Malcolm McDowell is casting shorthand for evil.

The basic plot of Blue Thunder is that of a shadowy group of government men who want armed helicopters patrolling the skies over America – keeping the Blacks and Hispanics under a watchful electronic eye – and to get certain pesky laws changed so that this can happen they have people stirring up trouble in some of the poorer neighbourhoods of Los Angeles. When a city councilwoman uncovers this plot – a program called Project THOR, which is to use helicopters in a military role to quell civilian disorder – she is killed, and it is her death that has good ole Frank Murphy thinking something fishy is going on. With the aid of rookie helicopter observer Richard Lymangood (Daniel Stern), and Frank’s spunky girlfriend Kate (Candy Clark), they will expose the villains and save the day.


Beware all innocent cops who stand in their way.

Directed by John Badham, and written by Dan O'Bannon and Don Jakoby,  this film is an overly fun techno-thriller populated with the standard Watergate type government villains and the stereotypical maverick hero, but in the case of Blue Thunder the villains are even dumber than Nixon’s bumbling robbers, and the hero isn’t all that heroic.

Let's take a look at the villains; we first meet government agents Icelan (Paul Roebling) and Fletcher (David Sheiner), who seem to be running the Blue Thunder program, as they give the rundown on their proposed program to Murphy and his boss Braddock, but the big question here is why is Murphy involved at all? Right out of the gate we learn that Murphy is a mental powder keg – he tends to have Nam flashbacks at very inopportune times – and has been ordered by the LAPD Review Board to undergo psychological re-evaluation, yet somehow this still puts his name at the top of the list of pilots to test one of the most advanced military helicopters in the world. How does that even make a lick of sense?  Frank is even on suspension – for Peeping Tom activity while at work – when he gets called in to attend a sunrise demonstration of the Blue Thunder originally called "The Special," and he even has dark history with Cochrane – the government’s official Blue Thunder pilot who Frank witnessed throwing a Viet Cong prisoner out of a helicopter – but strangely enough, none of this seems to disqualify Frank.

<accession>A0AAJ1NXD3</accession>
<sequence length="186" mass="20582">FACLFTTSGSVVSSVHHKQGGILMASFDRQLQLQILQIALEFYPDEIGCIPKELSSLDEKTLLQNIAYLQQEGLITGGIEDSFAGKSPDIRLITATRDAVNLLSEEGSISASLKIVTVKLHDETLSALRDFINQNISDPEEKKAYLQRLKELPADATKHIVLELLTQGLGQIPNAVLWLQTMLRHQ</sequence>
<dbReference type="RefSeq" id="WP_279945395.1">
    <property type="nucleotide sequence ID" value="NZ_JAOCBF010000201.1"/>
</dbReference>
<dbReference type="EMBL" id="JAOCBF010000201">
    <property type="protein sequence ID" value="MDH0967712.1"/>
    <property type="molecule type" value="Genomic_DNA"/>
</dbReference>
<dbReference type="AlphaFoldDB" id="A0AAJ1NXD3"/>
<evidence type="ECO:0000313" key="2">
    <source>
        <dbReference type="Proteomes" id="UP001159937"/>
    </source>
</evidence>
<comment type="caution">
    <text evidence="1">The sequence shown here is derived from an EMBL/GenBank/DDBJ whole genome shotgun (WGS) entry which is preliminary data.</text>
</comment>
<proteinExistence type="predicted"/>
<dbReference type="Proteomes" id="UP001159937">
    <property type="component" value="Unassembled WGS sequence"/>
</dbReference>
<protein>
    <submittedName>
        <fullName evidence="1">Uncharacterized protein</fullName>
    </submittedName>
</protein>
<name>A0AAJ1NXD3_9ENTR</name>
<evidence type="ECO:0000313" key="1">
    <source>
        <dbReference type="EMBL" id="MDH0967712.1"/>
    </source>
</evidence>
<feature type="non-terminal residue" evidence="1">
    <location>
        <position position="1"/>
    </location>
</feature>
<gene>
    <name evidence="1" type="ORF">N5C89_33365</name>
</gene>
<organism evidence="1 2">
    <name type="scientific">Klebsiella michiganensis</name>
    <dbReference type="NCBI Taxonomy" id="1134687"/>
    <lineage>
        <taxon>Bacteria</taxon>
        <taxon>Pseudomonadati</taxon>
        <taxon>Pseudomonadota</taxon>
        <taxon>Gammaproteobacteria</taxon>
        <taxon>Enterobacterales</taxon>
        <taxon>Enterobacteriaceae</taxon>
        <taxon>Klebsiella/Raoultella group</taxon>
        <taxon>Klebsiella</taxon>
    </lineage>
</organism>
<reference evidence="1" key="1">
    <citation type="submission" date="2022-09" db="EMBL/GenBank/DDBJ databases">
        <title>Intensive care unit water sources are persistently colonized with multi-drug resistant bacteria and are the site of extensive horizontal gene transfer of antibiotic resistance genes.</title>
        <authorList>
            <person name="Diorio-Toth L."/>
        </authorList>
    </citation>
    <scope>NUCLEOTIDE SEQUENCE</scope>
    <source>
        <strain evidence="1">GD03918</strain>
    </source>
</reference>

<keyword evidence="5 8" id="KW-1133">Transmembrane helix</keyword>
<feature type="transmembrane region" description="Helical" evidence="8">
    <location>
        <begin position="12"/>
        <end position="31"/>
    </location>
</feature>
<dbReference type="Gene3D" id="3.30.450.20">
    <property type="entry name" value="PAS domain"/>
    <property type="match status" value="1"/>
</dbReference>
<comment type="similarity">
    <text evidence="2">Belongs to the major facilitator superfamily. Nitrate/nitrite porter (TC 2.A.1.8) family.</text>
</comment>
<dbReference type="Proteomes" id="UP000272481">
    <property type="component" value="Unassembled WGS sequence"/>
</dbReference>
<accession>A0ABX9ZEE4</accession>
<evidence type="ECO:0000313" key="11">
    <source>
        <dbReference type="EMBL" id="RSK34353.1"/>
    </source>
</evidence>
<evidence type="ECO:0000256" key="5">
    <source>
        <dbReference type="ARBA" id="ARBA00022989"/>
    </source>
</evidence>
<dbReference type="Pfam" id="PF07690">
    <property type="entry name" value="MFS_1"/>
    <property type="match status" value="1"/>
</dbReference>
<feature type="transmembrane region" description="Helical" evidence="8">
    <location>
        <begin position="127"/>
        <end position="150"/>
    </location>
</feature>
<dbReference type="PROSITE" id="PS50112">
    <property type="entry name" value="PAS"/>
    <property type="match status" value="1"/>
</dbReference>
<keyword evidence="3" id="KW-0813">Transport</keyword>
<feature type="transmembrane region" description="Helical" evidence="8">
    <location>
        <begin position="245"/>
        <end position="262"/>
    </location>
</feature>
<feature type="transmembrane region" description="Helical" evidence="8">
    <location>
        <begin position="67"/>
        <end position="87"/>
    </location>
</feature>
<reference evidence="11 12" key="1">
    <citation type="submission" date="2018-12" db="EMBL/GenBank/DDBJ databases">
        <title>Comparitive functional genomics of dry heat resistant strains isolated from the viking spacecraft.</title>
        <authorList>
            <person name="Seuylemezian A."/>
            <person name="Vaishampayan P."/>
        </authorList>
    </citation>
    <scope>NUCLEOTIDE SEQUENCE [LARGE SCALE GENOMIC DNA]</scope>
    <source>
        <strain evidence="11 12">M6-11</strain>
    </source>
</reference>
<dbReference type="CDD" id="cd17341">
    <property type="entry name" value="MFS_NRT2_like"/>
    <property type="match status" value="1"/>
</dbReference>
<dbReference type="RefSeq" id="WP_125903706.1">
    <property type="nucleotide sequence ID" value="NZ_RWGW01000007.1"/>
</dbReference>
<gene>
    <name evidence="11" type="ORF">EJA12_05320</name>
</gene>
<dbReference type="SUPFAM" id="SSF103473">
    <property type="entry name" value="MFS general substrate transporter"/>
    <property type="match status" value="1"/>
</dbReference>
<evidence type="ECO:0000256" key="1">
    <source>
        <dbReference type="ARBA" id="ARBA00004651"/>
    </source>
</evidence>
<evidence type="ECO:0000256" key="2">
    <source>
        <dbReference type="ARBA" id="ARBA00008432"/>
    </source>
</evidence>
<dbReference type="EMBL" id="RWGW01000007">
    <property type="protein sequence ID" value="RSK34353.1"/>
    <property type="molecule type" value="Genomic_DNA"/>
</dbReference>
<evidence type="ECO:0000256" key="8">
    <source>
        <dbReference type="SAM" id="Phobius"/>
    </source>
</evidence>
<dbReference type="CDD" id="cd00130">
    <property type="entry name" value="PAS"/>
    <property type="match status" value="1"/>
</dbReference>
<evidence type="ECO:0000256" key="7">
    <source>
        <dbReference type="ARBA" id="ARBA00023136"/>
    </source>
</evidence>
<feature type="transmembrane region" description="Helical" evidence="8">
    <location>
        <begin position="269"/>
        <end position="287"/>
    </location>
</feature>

"I'm actually much better at blowing up sharks."

Frank’s appointment as test pilot for the Blue Thunder – which he gets to operate without even one supervised flight – is beyond ludicrous, the villains could have simply demanded a replacement, which certainly no one could rightfully oppose, but Cochrane waves away such notions, claiming he can handle it. I know villains in these types of movies tend to underestimate the hero, but in this case they veer wildly into the criminally negligent category, and when Frank and Lymangood overhear the entire conspiracy – aboard the Blue Thunder while in “whisper mode” as they hang outside the Federal Building – the bad guys should just arrest each other for gross incompetence. So not only are the villains a bunch of murderous conspirators, they are also a bunch of bloody morons, who have only themselves to blame for their failures. Frank Murphy would have not been a problem if they had simply – and rightfully – stated that he was grossly unqualified for the project.


Also there would have been a lot less dead innocent civilians.

Frank Murphy is depicted as the Don Quixote type hero – pushing against bureaucratic windmills – but if you actually look at what good ole Frank does in this movie, you will have to admit that he’s really not all that heroic, sure he stands up against “The Man,” but at what cost? After his partner is killed, Frank steals the Blue Thunder – needing to use it to ensure the incriminating evidence of the government conspiracy makes it "safely" into the hands of the local news – the resulting battle between Frank, the police and military, leads to immense damages to the city, and most assuredly a high body count. The film tries to dance around the death and destruction the hero causes – we don’t actually see any bodies – but any half-awake viewer must realize that people are dying during Frank’s crusade. And the worst thing about it all, is that he intentionally puts innocent lives in harm’s way.  He even opens fire on Cochrane's helicopter — while his targeting system is malfunctioning — without seeming to care where all his bullets are flying.